What is the Sclerotherapy solution that is used?
In Australia, there are 3 different solutions that have been approved by the TGA (Therapeutics and Goods Administration) for use in sclerotherapy. These approved solutions are Hypertonic Saline (20%), Aethoxysclerol and Sodium Tetradecyl Sulphate(STD). At the Geelong Laser Medical Centre we use all three of the approved solutions at varying concentrations in both liquid and foam preparations.
For the majority of surface veins we use Aethoxysclerol at varying strengths (0.5% -3%) dependent on the size of the veins we are treating. For the majority of deep veins we use the STD solution in both liquid and foam form.
Is Surface Sclerotherapy painful?
The actual sclerotherapy injection is not painful because the needle used is extremely fine (30 or 32 gauge) and the majority of patients find the whole procedure very straight forward. For the small number of patients who notice discomfort when the actual solution is injected, we have found that by using a particular saline to dilute the solution, the procedure is then very well tolerated.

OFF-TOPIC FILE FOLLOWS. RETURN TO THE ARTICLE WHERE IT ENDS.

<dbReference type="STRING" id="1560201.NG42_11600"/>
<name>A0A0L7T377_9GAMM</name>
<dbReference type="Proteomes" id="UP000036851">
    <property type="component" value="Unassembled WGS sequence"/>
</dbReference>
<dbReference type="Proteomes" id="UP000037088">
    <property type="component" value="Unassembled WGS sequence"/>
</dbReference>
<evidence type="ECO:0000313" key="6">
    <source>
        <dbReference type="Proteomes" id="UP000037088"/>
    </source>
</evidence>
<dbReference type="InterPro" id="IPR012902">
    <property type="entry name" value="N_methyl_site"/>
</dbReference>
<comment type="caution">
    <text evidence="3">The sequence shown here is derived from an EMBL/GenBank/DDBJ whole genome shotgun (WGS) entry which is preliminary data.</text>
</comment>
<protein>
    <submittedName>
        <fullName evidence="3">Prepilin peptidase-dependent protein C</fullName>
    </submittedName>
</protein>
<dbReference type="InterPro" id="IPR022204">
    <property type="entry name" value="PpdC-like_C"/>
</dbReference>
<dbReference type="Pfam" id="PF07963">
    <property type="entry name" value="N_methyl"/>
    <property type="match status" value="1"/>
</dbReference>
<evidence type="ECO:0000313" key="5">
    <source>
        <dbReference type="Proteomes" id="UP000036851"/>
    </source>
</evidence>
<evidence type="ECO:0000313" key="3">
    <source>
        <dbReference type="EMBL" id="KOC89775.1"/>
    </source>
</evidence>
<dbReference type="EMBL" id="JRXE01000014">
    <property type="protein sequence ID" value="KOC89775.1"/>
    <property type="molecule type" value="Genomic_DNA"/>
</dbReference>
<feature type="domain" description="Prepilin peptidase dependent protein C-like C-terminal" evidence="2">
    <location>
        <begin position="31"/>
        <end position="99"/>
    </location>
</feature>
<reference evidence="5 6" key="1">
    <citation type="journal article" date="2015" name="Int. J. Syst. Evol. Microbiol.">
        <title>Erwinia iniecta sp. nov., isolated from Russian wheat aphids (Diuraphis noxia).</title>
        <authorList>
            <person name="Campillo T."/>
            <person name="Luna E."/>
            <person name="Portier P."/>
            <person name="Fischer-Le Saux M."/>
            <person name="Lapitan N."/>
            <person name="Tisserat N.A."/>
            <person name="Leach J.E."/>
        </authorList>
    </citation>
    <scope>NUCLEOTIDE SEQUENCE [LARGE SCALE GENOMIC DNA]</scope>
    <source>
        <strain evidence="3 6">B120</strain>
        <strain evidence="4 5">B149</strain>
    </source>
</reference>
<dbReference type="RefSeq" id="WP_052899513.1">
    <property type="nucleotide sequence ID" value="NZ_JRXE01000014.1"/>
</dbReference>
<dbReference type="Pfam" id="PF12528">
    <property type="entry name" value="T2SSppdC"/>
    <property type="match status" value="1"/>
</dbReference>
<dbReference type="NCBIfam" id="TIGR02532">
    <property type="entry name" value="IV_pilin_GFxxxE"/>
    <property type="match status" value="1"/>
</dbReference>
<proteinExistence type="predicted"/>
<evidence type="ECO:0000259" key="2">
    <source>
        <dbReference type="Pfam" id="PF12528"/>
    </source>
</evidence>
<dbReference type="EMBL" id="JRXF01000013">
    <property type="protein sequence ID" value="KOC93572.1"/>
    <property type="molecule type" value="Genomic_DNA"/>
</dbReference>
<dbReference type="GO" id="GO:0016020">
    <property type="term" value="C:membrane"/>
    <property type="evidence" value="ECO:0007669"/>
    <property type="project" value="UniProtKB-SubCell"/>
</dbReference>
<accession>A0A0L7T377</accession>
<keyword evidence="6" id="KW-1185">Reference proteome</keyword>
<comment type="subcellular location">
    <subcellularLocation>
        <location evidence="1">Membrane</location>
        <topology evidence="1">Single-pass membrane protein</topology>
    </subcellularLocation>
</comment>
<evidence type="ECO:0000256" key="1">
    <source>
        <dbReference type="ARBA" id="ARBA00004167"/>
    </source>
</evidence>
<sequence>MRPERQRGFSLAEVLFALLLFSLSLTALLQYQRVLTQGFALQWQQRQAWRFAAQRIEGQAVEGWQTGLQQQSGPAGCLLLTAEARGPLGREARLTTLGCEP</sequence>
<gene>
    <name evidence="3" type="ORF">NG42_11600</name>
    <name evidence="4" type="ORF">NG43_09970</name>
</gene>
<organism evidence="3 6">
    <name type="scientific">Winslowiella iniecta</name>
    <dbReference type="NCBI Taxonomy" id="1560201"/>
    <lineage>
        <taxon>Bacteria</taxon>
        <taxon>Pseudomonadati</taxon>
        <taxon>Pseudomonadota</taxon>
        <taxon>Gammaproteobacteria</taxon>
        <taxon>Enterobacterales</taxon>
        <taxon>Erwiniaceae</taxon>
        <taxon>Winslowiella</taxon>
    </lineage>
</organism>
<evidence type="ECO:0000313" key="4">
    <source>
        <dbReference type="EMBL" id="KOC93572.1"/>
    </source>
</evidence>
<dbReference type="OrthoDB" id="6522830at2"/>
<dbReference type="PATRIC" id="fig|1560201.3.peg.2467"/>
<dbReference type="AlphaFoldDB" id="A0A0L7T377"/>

However, we do recommend for women with more sensitive skin, that they do not schedule a sclerotherapy treatment in the immediate premenstrual time when they can have heightened skin sensitivity. For patients who are more sensitive, taking an anti-inflammatory such as Nurofen before treatment can also be beneficial.
Are there any side effects?